The Banner as presently used by the Lodge was presented in 1898 by Bro. Lt. Col. P. Watts (later Sir Phillip Watts, K.C.B.).
The Badge of the Lodge (as shown on the Lodge Banner) is of a combined Masonic and military character and consists of a shield surmounted on two crossed rifles, with fixed bayonets, and surrounded by a wreath of roses, thistles and shamrock. At the top of the wreath is the head of Her late Majesty, Queen Victoria, over which is the title scroll with an eye above.
At the bottom of the badge is a second scroll at the ends of which appear the dates 1837 and 1897 (alluding to the attainment of The Queen’s Diamond Jubilee) and, between these dates, the scroll bears the Lodge’s motto “Defence not Defiance”. Underneath is a third scroll bearing the number of the Lodge’s registration on the Roll of the United Grand Lodge of England.
The arms on the shield are in accordance with the following description:—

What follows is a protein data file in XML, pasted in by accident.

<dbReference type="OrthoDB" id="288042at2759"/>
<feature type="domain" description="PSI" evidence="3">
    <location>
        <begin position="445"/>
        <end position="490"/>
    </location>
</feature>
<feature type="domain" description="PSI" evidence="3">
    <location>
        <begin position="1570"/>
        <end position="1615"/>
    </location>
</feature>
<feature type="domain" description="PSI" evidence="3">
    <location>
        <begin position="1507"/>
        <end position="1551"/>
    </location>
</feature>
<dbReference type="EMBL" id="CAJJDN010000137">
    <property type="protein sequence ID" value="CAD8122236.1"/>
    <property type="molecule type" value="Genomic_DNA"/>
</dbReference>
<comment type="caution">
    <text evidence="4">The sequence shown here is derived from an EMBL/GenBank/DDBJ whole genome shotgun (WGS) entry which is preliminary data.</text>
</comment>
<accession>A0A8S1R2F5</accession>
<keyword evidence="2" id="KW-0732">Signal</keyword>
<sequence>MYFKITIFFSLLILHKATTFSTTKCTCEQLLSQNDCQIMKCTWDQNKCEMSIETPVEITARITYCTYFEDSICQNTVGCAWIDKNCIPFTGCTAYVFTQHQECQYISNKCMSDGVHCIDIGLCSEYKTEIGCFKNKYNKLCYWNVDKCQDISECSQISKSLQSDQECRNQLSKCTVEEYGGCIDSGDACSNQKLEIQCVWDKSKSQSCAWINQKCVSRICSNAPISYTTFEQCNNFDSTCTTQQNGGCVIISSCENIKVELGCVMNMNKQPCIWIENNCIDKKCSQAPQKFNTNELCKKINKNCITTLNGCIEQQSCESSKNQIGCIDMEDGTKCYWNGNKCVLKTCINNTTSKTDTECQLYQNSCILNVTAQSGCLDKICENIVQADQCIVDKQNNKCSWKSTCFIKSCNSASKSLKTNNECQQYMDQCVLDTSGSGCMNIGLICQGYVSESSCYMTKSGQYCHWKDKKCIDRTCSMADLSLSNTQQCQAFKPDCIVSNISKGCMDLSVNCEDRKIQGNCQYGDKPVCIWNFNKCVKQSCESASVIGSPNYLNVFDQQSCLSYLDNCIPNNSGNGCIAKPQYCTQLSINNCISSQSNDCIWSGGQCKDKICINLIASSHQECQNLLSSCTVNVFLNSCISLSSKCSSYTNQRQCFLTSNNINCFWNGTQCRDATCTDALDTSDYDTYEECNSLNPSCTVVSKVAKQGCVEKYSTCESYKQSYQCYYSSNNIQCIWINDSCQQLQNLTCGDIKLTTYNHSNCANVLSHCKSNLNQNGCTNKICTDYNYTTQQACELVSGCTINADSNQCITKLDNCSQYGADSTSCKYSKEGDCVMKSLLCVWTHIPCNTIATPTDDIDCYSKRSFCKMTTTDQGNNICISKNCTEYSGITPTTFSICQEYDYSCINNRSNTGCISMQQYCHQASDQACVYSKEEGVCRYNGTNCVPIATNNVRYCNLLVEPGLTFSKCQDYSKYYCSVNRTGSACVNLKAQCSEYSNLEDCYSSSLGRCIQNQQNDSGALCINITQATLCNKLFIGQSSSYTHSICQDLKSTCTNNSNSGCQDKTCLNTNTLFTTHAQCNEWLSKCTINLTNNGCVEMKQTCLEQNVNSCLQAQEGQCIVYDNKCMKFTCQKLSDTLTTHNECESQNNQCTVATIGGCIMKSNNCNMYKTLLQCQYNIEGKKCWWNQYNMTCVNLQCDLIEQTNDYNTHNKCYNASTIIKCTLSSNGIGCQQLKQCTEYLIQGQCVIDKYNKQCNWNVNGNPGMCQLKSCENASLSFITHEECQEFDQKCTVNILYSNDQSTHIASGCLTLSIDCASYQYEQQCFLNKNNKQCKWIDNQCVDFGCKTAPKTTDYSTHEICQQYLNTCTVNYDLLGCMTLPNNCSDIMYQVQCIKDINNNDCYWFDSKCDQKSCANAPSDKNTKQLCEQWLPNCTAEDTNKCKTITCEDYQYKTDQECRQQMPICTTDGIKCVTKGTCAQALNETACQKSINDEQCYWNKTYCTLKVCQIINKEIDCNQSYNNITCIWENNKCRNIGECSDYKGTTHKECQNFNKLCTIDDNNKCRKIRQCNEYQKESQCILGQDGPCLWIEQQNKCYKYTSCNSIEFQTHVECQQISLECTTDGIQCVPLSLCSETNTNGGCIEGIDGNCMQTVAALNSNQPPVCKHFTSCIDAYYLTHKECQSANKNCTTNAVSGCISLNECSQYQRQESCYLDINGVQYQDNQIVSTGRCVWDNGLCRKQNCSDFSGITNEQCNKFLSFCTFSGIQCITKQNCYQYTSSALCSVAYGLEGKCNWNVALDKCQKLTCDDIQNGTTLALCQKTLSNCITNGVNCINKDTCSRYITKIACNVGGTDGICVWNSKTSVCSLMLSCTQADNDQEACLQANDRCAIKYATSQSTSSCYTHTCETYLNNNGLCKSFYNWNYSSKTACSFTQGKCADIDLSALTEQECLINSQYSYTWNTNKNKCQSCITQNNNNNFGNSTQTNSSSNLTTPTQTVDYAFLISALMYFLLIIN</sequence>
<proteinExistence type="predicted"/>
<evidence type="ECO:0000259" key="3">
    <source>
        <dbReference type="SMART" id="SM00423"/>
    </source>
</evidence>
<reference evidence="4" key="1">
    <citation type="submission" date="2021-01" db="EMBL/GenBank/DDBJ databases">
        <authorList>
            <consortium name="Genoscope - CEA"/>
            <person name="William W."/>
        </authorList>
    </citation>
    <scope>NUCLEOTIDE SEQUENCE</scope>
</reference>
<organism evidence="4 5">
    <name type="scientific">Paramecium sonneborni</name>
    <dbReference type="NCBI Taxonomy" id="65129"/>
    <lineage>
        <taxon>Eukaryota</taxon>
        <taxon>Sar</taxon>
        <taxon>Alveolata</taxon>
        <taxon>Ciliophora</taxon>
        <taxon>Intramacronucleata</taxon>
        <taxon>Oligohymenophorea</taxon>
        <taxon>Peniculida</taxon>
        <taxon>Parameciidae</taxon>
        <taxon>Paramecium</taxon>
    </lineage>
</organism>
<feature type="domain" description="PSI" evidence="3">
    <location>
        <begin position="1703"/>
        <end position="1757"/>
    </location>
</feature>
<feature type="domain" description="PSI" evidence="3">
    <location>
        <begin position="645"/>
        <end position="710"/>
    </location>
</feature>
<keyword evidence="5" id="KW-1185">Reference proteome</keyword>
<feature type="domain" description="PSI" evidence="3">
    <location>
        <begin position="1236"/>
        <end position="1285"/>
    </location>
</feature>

Quarterly; azure, a field gun or, for gunnery; gules, three castles argent, for Newcastle; gules, a hand grasping a grenade or, for line regiments; azure, a pick and shovel in saltire or, for en¬trenchment work. Overall a carpenter’s square argent charged with a pair of compasses sable, for freemasonry.
The “azure ” colouring of two quarters of the shield, being dark blue, is the appropriate background with respect to the naval element of the Lodge, and the ” gules colouring of the other two quarters, being red, is similarly appropriate with respect to the military element.
It is perhaps only fair to record (as a reminder) that, when the Lodge was founded, the Royal Air Force had not come into being, otherwise it may he safely assumed that those responsible for the design of the arms would have seen to it that this youngest branch of the three Fighting Services was depicted in some suitable way.